What happened?

I’ve been wanting to write this post for a little while. It’s about a recent article, that I read at a time when similar thoughts were going through my own mind.

You’ll remember by Olympo-mania a few weeks ago. How I very much loved it, and loved that it coincided with my own newfound running bug – and, more importantly, that us girls had some decent body image messages hitting us for once. Strong, not skinny. Remember?

… No?

Yeah, I’d noticed that too.

That passion, that fervour, that positivity – where did that all go?

I’ve never been shy about the fact that I’ve had a … fractious relationship with my body over the years. I’m by no means big, but equally will never be a single digit dress size. I am neither here nor there – in short, I’m healthy, which is what I am supposed to be. But we hear so many reports focussing on either extreme of the spectrum, the size zeros and the “I ate so much I got stuck in my house”-es, that us normals can feel we don’t have a place. And that, therefore, we are wrong.

Even the celebs championed for their “curvaceous” bodies, their “normal”, “healthy” attitudes to themselves and to food and to exercise are often no bigger than a 10. Hmmm. I read an interview with Emma Watson recently, who said she is “anything between a 6 and a 10”. Which suits her and her frame – I’ve never looked at her and thought oh my lord, eat a pie love – but is definitely on the slim end of things.

I’ll never be a 6, after much beating-up-of-self I’ve  seriously rectified my attitudes towards food. It’s not perfect, I still care about it a little more than I’d like to, but I am *so* much better than I used to be. And I love exercise for the right reasons – kicking the crap out of a treadmill after a full on day makes me feel awesome. And the days I don’t run as far as I’d told myself I was going to – I’m still beating everyone on the sofa. My body is awesome for what it is, and what I can do with it.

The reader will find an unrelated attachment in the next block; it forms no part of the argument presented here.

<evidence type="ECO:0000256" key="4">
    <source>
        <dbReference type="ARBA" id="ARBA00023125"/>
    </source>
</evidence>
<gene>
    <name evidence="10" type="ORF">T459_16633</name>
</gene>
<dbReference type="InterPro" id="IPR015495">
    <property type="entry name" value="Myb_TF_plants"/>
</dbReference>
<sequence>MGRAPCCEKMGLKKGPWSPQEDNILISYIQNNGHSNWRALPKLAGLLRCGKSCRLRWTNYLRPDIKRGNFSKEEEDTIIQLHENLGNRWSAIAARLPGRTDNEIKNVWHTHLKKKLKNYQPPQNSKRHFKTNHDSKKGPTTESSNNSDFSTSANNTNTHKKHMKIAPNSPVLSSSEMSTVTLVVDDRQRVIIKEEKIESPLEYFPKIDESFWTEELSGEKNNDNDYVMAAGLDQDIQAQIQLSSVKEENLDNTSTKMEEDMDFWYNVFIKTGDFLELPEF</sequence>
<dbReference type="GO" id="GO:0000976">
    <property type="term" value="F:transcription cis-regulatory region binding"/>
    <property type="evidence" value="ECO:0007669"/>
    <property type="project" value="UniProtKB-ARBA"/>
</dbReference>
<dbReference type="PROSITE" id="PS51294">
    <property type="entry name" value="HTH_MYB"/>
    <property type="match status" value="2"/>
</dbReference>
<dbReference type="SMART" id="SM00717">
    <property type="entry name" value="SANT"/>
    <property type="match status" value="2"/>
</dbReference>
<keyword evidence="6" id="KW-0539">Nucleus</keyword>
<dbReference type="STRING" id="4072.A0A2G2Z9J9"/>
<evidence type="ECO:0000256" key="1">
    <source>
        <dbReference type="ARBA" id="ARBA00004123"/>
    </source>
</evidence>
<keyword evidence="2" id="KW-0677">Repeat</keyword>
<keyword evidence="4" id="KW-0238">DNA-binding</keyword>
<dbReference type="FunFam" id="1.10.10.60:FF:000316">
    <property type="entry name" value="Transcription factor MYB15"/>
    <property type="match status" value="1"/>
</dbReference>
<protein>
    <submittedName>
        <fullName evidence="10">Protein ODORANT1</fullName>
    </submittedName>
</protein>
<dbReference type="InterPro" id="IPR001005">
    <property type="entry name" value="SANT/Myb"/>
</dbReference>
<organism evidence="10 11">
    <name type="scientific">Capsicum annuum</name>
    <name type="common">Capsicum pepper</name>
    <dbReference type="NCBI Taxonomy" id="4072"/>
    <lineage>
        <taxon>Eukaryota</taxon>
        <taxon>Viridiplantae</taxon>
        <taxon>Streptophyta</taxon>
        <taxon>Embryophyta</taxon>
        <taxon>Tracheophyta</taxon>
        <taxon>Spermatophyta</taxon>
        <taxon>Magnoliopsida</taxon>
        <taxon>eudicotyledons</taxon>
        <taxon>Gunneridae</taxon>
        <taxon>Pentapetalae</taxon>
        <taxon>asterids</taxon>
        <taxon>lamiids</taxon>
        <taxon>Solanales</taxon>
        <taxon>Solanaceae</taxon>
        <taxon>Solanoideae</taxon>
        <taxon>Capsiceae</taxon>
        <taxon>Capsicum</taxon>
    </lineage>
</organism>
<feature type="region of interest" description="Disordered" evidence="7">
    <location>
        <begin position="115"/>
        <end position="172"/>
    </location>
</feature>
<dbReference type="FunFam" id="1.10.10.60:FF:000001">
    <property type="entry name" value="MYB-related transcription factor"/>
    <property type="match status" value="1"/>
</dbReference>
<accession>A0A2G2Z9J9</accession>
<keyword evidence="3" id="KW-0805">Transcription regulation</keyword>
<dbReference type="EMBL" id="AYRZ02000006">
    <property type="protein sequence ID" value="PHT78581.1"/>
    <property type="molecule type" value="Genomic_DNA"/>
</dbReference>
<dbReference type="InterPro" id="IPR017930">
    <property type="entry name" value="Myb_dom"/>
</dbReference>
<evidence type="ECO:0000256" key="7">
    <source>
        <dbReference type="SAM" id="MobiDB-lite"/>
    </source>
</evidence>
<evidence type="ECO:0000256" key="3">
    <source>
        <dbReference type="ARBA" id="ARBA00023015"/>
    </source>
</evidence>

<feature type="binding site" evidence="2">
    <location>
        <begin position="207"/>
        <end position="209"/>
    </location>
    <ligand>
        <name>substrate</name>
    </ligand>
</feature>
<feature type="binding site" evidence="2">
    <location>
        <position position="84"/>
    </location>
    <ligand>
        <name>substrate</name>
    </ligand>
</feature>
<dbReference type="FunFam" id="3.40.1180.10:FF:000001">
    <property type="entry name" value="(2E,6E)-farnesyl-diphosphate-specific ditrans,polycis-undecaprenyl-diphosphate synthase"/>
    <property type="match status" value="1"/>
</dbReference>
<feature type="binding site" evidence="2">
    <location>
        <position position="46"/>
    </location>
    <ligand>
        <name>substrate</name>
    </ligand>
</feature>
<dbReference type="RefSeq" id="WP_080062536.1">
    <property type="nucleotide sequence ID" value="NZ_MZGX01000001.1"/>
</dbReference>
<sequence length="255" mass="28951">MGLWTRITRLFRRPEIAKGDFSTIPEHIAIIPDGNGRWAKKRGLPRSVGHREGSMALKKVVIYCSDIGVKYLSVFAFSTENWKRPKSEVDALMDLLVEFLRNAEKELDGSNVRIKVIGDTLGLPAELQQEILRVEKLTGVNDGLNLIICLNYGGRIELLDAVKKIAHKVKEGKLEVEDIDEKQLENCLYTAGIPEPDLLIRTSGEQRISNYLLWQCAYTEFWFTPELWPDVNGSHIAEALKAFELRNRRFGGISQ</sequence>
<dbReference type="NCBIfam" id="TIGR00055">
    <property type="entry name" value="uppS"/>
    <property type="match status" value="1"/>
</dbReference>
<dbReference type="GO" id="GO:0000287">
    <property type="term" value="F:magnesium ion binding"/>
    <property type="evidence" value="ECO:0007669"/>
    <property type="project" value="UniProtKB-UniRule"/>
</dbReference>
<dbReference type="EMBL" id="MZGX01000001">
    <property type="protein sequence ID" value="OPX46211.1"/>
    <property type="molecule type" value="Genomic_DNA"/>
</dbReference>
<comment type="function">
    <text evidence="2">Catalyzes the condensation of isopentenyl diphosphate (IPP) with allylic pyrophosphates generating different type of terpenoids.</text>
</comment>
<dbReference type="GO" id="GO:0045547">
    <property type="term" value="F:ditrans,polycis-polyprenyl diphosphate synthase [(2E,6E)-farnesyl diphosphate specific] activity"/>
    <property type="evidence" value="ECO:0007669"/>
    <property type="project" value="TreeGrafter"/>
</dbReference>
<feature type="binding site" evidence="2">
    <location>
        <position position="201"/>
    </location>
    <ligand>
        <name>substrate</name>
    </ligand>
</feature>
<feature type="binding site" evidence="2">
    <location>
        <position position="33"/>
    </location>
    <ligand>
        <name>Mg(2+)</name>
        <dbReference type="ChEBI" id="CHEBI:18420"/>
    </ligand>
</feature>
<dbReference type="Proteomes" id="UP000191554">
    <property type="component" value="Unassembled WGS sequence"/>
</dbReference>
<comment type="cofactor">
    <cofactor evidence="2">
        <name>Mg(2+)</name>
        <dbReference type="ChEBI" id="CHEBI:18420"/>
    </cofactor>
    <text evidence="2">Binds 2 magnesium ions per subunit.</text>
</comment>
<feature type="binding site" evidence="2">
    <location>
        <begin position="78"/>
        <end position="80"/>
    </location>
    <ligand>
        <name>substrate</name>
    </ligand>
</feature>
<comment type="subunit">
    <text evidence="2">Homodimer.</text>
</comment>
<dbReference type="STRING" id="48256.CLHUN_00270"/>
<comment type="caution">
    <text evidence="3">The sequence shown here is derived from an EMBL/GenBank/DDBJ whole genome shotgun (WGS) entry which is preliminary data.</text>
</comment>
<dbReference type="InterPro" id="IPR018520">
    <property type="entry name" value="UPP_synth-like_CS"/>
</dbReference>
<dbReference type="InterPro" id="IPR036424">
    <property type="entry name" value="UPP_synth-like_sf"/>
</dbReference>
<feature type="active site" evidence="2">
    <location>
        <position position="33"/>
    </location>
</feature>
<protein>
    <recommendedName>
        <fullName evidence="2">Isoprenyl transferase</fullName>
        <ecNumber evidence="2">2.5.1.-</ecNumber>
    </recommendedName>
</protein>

If that sounds a bit like I’m trying to remind myself of something… it’s because I am. That was the place I was in – and not just me, but everyone, seemingly – a few weeks ago at the height of the Olympics. And while I’ve seen a few bits and bobs on the Olympic legacy they rounded off the games by banging on about, sports for schools and more facilities and yada yada – all good stuff – what about the Olympic legacy of how we girls see our bodies?

This is the article I was talking about – by Afua Hirsch, a really great writer. While the “strong not skinny” message was not only all over the Olympic coverage, but was hugely positive, it feels a bit like we’ve already taken a step backwards when it comes to portraying female athletes. Strong women are once again being painted as intimidating, unwomanly. It’s not good to be strong – again.

As Afua writes – Only a few weeks after the close of the Olympics, I feel cheated. I thought the world was supposed to have changed.

The day before I read her article I was lying on a mat in the gym, feeling that horrible mix of guilt, failure and unrealistic resolve. I’d not been “on it” with the gym (even the phrase smacks of duty, doesn’t it), and despite a pretty good run, was beating myself up, not feeling “good enough” – importantly, specifically, not feeling “thin enough”.

And then I remembered. Lying on the same mat a few weeks ago watching the athletics. How I’d felt then. Not that skinny mattered, but that muscles mattered – how I felt, not how I looked. I remembered the sheer pleasure in realising the physicality of running for the first time. Not the desperate glances at the calorie counter (which I have now, once again, turned off).

It’s really, really important we remember this. Exercise for the right reasons. Not because you’re not “X” enough or “Y” enough, because you “need” to change. Do it because you care about your body, and your body is awesome.

Serena knows.

Strong, not skinny. Don’t forget.


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